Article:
The Field Pass
Yellow Rails and Rice Festival participants enjoy a unique opportunity to engage in agritourism, observing close-up rice harvesting operations, with the added benefit of seeing Yellow Rails and other rail species (Sora, Virginia, and King) that may be flushed by a combine while it is harvesting rice. Access to the fields while rice is being harvested is part of Festival Packages and referred to as the Field Pass. In addition to rails, many additional bird species may be seen in the vicinity. Festival Packages include a Field Passes for three field days (weather and equipment permitting: Thursday, Friday, and Saturday), and one Combine Ticket, which allows one (or possibly) more combine rides (if a participant so chooses and is physically capable to do so - see below).
*Combine rides: Not all participants may be physically capable to climb up on to the combine landing: you must be able to climb up several stairs to reach the combine landing.
If you are not able to climb to the landing safely by yourself then we regret we are unable to provide rides under those circumstances.
Although most participants enjoy the unique experience of riding on the combine, be advised that riding on the combine's outside landing is noisy, and can also be a very dusty experience: a dusk mask and ear protection is strongly recommended (a dust mask and ear plugs will be provided).
Early Bird Special: Riders with the lowest Combine Ticket number ride first. Numbers are assigned in chronological order when registration is completed. Depending on number of working combines or field configuration, weather or other factors, the total number of riders will vary per day - and your number may not come up until the second, or rarely the third day. However, a high number does not necessarily preclude you getting aboard sooner, because we load passengers from those WAITING at the combine loading site, and participants with lower numbers may opt to watch from the sidelines. Regardless of your Combine Ticket Number (and barring any unforeseen mechanical problems or inclement weather conditions), all participants should have the opportunity to ride the combine if so inclined.
Your best views of the rails will be from the field and not aboard the combine: think bumpy pelagic trip. All participants are strongly encouraged to attend field days regardless of high pass number to watch for Yellow Rails. Although Yellow Rails can be quite numerous, some years they are scarcer, and not all fields are created equally - we don't want anyone to miss their Yellow Rail. ATVs are also usually available at the fields to get closer to the action.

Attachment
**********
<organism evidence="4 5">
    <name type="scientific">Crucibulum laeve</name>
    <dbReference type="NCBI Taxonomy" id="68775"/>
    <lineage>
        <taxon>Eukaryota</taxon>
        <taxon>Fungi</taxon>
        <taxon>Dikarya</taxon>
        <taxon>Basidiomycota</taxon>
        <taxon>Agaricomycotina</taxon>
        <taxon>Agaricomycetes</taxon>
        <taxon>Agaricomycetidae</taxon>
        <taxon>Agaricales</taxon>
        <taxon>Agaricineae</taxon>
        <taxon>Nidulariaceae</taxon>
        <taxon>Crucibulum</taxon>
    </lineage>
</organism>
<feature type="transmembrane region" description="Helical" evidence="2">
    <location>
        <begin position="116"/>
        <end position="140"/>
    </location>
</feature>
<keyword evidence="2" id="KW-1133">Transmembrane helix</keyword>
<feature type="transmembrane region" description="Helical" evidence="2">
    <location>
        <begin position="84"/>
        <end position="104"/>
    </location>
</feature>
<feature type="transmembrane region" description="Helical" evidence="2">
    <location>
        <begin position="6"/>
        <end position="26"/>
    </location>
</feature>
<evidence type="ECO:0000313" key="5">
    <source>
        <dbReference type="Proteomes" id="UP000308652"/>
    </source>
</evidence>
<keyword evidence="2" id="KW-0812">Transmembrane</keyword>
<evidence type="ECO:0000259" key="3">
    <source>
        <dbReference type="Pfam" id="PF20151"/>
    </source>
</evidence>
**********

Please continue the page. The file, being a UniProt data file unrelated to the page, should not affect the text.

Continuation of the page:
Rail diversity and number of rails varies from field to field depending on a variety of factors, including depth of standing water and structure of rice field (height or density of rice plants). Because all rice fields are not created equally with regard to number and species of rails, and the festival goes where the farmer is scheduled to cut, it is for that reason there is no single day pass option and the Basic Festival Package includes access to rice harvest actives (weather permitting) on Thursday, Friday, and Saturday to hopefully guarantee success of seeing a Yellow Rail. Sunday is reserved for an Emergency Field Day if ALL other days are canceled due to inclement weather (review Weather Contingency Plan).
You are free to wander around on your own at the field site but be attentive to STAY A SAFE DISTANCE from the working combine; facilitators (identified by lime green vests) are on site and can also assist you finding birds.
Food and beverages at the field sites is the responsibility of the individual participant. If you don’t want to leave the action for a food break, then be prepared with water and snacks. Don’t be caught unprepared.
Weather can be uncomfortably HOT AND HUMID!
There will be an ice chest with bottled water available at the field site.
Transportation between festival sites is the responsibility of the individual participants and we recommend a high clearance vehicle or being attentive to potentially high-crowned/pot-holed farm roads when you leave the public roads.